The overall objective of this Phase II STTR project is the commercialization of a new ionization source for ambient mass spectrometry based on the flowing afterglow of an atmospheric pressure glow discharge. This technology promises to have significant impact in pharmaceutical, clinical and biomedical research. Ultimately, we envision commercial ion sources that can be easily switched among several atmospheric pressure ionization techniques and can be retro-fitted to several different types of mass spectrometers or ion mobility spectrometers. Phase I of this project was highly successful. Alpha prototypes were developed, tested and feasibility proven. Optical spectroscopy measurement revealed novel species (He2+), which are implicated in the ionization mechanism. Further, the plume temperature measurements revealed """"""""hot spots'within the afterglow where thermal desorption is most efficient and results in higher sensitivity. We demonstrated that the ion source could directly desorb and ionize a variety of chemical species and further tested the method in the direct analysis of mycobacterium smegmatis cells. Finally, the coupling of the ion source to a laser ablation cavity proved to yield molecular information with high spatial resolution. The phase II specific aims are as follows: 1. Prototype Development. Beta prototypes of the FAPA ion source will be designed and built based on the criteria defined at the conclusion of the Phase I grant. The sources will include the development of an optimized FAPA discharge cell and a mass spectrometer mounting system with computer controlled sample positioning system. Additionally, prototype support electronics, including the constant current, high voltage DC power supply, a discharge gas temperature controller, and a discharge gas flow controller. Finally, software will be developed to control these elements and automate sample collection. There will be a minimum two beta prototypes built for testing and validation simultaneously at Indiana University and Prosolia. 2. Characterization and Optimization of the sampling process at atmospheric pressure: We will use schlieren photography in combination with mass spectrometry and computer simulations to provide the ideal sampling environment at the interface between the reagent ion gas plume and the vacuum inlet to the mass spectrometer. 3. Source Characterization and applications development: Our approach is three-fold: 1) to test and characterize the beta prototype FAPA source developed in Aim 1 by examining neat samples while varying the gas flow, heater temperature, and device impact angle and assessing the usual figures of merit, detection limits, precision, accuracy, carry-over, and throughput;2) examining the effects of modifying gas phase chemistries to effect atmospheric pressure fragmentation reactions for generating NIST searchable spectra;and 3) to apply the optimal device parameters, gas-phase chemistry and sampling conditions to a combinatorial study of one hundred """"""""drug-like"""""""" molecules of various properties and compare the results to the same study by DESI. We believe it is important to show our customers a range of molecules in size and hydrophobicity to make it easier for them to assess the likelihood their proposed application will be successful. Upon successful completion of the proposed aims, Prosolia will proceed into phase III commercialization where FAPA ion source products (hardware and software) and services will be commercialized. Further, strategic licensing and partnerships will be secured to commercialize the technology as an add-on accessory to laser ablation cavities, gas chromatographs and/or liquid chromatographs.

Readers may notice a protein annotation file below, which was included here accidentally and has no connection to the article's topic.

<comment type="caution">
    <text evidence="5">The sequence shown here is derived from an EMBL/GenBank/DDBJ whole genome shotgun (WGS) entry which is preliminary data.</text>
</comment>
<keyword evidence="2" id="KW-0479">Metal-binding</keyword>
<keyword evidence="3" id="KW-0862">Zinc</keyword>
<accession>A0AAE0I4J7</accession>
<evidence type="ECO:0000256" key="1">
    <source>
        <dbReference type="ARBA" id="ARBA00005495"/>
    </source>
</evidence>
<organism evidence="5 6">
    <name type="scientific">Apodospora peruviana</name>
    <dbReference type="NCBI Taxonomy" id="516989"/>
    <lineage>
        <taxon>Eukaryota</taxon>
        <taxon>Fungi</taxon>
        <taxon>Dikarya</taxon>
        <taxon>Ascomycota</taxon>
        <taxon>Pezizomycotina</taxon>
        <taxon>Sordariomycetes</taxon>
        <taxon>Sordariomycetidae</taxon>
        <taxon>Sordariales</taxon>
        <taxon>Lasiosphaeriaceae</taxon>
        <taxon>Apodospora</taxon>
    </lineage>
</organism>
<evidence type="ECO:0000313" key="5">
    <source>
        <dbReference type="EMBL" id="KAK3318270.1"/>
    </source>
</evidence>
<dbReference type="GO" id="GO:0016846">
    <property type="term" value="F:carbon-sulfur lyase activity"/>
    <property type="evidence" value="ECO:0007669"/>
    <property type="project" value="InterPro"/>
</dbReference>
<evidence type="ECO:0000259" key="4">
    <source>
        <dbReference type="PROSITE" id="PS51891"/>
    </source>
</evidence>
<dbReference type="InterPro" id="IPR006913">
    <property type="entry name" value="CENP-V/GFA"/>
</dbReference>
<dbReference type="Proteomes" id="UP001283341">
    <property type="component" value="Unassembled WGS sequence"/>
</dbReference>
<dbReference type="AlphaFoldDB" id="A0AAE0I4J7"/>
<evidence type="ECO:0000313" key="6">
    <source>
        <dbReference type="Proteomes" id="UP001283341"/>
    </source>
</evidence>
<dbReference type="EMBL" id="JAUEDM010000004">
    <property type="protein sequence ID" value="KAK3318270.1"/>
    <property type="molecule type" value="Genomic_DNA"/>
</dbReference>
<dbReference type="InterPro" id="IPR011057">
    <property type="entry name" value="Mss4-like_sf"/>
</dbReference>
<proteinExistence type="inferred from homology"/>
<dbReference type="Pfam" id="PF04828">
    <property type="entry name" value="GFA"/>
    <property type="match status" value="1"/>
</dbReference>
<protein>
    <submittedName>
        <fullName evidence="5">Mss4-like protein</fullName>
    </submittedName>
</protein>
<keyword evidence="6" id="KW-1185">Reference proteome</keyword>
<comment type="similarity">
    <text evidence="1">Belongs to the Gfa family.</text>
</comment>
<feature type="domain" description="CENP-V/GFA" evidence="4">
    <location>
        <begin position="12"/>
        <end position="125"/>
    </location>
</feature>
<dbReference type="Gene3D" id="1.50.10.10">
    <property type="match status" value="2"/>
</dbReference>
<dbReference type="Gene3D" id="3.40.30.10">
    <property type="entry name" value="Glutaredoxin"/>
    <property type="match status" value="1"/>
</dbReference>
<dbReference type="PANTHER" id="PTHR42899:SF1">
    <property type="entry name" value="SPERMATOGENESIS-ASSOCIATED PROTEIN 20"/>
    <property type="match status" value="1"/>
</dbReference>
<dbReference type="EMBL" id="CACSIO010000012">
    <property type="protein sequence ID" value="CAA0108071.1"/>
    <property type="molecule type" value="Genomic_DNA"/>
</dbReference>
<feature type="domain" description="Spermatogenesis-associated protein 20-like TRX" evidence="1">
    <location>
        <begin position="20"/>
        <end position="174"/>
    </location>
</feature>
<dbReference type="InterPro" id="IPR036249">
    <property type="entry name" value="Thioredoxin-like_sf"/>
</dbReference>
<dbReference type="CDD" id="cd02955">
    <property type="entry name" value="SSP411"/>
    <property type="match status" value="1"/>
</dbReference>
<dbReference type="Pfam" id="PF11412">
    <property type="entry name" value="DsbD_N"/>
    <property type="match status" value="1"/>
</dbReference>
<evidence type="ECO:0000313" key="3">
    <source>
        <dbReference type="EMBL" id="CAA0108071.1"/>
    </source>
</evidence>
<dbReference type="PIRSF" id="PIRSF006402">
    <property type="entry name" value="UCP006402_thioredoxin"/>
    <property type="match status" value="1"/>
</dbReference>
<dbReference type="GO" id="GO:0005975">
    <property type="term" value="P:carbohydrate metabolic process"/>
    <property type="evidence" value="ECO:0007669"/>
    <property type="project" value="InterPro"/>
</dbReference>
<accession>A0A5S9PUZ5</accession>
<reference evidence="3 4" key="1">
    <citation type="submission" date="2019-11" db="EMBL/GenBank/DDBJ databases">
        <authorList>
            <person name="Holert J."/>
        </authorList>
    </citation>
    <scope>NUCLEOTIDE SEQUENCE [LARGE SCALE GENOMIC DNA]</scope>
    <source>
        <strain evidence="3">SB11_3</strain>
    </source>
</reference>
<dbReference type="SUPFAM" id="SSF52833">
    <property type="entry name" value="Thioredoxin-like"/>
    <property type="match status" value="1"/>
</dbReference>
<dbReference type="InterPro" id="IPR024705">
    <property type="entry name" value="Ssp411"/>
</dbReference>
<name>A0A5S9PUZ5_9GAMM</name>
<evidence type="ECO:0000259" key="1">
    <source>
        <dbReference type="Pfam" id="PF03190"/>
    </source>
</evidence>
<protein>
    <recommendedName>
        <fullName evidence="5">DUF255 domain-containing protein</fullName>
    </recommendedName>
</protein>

Public Health Relevance

Prosolia's new and versatile ambient ionization source for mass spectrometry promises to enable high throughput chemical screening that will significantly impact pharmaceutical, clinical and biomedical research.

National Institute of Health (NIH)
National Institute of General Medical Sciences (NIGMS)
Small Business Technology Transfer (STTR) Grants - Phase II (R42)
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Special Emphasis Panel (ZRG1-IMST-G (10))
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Wu, Mary Ann
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Prosolia, Inc.
United States
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